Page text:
Most of the charities out there in Africa are Christian charities, in America and elsewhere, the community required to go and help people comes from religion. I think we need to replace it if we hope to compete with religious influence in that area.

    So we have two areas:

    1] Ending poverty

    2] Replacing religion

    But then again, where the community goes, religion follows.

    I also think this is a fight against our nature. We want to pass on our genes. We can’t just get rid of poverty and religion and hope this goes away.

    I’m not sure I agree that our evolutionary origins encourage significant population growth. There’s a great deal of evidence that for hundreds of thousands of years, our population did not grow significantly. This is consistent with the hypothesis that we were primarily nomadic hunter-gatherers, since there would have been limited resources in any area, and there would have been a simple and immediate choice between starving or reducing the population. (Infanticide is a sticky issue, but there’s a good chance we engaged in it.)

    If this is the case, then having lots of children to man the tractors is a very recent development, and may not represent an ingrained evolutionary model so much as an intellectual solution.

    I only put YOUR views to scientific scrutiny, not mine.

    Posted by cptpineapple | February 21, 2011, 7:00 pm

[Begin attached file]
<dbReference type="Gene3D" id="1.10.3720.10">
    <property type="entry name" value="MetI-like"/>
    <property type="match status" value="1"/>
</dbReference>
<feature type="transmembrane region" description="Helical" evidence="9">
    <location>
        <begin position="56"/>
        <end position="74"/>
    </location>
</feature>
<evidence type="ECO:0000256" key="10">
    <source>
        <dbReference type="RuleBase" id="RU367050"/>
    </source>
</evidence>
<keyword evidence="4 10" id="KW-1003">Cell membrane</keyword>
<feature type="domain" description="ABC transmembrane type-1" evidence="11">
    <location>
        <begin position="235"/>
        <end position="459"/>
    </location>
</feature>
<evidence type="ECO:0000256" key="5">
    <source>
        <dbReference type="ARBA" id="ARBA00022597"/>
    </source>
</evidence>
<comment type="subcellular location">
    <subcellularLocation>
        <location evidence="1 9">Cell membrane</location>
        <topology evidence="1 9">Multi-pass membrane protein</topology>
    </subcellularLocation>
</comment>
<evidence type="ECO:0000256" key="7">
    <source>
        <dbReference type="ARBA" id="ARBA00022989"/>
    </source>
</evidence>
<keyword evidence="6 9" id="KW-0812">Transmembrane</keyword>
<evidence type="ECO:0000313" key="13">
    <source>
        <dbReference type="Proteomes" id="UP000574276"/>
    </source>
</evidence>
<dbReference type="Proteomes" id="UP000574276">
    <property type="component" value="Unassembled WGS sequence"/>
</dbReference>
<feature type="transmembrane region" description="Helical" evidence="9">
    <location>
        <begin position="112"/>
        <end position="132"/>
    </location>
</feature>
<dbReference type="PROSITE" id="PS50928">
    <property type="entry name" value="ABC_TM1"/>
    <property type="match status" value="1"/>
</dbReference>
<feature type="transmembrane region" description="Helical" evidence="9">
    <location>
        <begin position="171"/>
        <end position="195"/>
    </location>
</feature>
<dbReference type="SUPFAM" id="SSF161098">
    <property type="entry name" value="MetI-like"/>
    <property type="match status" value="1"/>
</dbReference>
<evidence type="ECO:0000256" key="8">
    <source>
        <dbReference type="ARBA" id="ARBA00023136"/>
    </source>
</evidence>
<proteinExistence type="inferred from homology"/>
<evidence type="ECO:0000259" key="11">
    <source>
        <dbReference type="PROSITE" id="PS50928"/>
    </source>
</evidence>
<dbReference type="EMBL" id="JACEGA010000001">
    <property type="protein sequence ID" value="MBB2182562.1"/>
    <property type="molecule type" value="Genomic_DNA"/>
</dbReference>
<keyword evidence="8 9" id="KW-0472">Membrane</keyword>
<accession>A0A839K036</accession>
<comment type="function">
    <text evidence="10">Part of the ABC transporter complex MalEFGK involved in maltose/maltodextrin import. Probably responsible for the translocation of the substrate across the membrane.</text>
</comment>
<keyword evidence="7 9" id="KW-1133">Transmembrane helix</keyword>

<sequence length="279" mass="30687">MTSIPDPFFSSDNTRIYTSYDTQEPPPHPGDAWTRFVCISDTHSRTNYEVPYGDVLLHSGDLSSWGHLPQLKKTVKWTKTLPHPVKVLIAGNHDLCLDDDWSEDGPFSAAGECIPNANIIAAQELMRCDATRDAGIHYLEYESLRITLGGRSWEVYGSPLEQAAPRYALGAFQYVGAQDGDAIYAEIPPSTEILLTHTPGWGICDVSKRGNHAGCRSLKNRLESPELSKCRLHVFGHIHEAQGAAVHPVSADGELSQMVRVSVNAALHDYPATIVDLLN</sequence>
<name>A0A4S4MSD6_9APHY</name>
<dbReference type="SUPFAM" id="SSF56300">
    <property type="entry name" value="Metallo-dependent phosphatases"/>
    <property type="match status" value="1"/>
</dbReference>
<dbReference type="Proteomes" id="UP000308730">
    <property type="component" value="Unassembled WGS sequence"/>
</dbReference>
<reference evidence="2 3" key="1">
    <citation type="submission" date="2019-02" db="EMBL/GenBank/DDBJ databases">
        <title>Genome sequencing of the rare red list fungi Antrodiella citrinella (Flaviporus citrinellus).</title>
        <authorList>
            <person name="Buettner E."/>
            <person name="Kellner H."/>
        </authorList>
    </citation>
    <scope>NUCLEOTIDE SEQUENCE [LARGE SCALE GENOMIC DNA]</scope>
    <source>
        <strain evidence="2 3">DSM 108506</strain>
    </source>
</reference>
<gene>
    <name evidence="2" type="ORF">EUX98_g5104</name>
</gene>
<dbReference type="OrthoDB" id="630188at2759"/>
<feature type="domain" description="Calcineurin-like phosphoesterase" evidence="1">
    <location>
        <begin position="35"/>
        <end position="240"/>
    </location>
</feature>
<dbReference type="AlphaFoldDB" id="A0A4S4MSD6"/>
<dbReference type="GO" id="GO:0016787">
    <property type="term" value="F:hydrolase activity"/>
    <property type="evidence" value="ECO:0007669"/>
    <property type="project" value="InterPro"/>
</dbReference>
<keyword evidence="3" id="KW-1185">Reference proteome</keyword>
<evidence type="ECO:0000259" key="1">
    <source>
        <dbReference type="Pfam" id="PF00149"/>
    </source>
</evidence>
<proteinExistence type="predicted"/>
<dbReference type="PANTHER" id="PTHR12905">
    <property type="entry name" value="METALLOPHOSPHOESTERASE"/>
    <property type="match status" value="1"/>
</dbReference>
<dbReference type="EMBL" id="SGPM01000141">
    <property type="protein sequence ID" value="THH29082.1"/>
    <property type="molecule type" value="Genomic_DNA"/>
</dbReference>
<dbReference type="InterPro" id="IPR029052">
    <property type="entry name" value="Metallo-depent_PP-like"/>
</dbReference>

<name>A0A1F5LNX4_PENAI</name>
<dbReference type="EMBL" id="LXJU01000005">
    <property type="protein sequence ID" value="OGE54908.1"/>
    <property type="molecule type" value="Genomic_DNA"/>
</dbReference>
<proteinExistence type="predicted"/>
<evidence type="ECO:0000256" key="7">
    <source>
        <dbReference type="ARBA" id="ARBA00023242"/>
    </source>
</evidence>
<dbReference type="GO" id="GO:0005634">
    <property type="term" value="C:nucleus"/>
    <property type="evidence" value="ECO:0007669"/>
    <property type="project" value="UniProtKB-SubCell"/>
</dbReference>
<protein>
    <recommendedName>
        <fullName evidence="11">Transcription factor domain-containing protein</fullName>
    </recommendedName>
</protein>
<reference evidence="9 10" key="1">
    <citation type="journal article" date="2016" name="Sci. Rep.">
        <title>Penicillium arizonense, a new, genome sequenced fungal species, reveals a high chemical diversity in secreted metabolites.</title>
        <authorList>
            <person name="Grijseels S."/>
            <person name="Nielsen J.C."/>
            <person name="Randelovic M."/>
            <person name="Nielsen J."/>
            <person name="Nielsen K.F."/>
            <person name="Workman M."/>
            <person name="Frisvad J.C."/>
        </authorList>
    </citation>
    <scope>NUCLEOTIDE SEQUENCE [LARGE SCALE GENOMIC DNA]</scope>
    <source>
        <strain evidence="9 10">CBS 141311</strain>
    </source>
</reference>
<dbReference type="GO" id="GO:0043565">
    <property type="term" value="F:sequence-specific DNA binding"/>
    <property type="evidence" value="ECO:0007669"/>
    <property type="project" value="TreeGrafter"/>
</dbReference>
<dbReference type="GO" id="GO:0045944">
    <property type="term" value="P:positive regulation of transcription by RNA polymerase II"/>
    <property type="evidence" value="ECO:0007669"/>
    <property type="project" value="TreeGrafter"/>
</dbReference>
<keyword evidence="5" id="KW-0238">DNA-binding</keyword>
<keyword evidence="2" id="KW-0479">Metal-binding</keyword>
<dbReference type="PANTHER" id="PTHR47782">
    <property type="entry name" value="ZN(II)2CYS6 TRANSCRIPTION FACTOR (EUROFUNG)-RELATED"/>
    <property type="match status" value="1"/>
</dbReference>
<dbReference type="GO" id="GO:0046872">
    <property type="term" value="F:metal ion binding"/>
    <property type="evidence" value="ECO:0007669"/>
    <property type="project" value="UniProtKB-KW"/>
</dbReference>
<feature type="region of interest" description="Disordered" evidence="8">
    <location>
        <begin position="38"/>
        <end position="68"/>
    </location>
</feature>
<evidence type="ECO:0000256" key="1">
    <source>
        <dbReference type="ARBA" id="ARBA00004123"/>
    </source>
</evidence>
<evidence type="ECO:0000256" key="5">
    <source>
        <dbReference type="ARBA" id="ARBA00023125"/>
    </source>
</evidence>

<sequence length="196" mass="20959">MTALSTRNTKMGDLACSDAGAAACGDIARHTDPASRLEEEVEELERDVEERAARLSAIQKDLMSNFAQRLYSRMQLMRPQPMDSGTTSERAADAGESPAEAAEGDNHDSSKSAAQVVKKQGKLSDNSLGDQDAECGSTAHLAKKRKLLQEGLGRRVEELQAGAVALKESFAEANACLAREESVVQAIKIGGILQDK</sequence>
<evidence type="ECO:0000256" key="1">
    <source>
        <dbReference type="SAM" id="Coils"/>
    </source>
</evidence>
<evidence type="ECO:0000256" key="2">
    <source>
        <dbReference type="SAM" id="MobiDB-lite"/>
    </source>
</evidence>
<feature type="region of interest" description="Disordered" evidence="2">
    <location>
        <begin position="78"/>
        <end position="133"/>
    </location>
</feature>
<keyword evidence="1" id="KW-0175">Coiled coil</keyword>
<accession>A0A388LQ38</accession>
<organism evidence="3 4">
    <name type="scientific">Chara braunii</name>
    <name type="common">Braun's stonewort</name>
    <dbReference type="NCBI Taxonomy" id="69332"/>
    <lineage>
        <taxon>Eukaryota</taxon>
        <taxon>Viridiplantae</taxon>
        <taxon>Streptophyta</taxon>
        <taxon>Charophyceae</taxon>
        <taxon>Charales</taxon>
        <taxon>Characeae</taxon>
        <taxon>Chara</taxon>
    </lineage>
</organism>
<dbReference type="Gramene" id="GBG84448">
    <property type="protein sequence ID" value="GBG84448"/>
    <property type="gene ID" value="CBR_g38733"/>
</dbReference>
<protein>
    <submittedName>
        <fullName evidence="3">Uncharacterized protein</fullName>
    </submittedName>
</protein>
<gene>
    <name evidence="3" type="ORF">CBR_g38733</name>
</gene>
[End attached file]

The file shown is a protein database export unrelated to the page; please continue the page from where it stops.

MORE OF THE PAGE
6. Most of the charities out there in Africa are Christian charities, in America and elsewhere, the community required to go and help people comes from religion. I think we need to replace it if we hope to compete with religious influence in that area.

    I agree. Doctors Without Borders is a great organization, and I highly recommend supporting them. There are plenty more secular charities out there, but they just don’t tend to get the publicity that some of the Christian organizations do. I’m not sure if that’s because of a lack of marketing money or what. But it’s definitely a problem.

    Another often overlooked aspect of this problem is the difference in percentages of charitable contributions actually go towards ending poverty. Many Christian mission organizations spend hefty chunks of their budgets distributing Bibles, paying preachers, and proselytizing in general. To the general public, they portray their efforts as humanitarian, but they’re largely self-serving. By contrast, organizations like DWB and the Peace Corps spend the lion’s share of their resources on actual aid to the poor.

    So yeah, we need more face time in the public eye, and we need to start ponying up the tax deductible charitable donations.

    I only put YOUR views to scientific scrutiny, not mine.

    Heh… I think I might like this “new you” a bit more than the “old you.” You might just be developing a sense of humor 😉

    Posted by hambydammit | February 21, 2011, 7:16 pm
  7. “Fewer babies means fewer people means more resources per person means fewer dying babies means less strain on the earth.”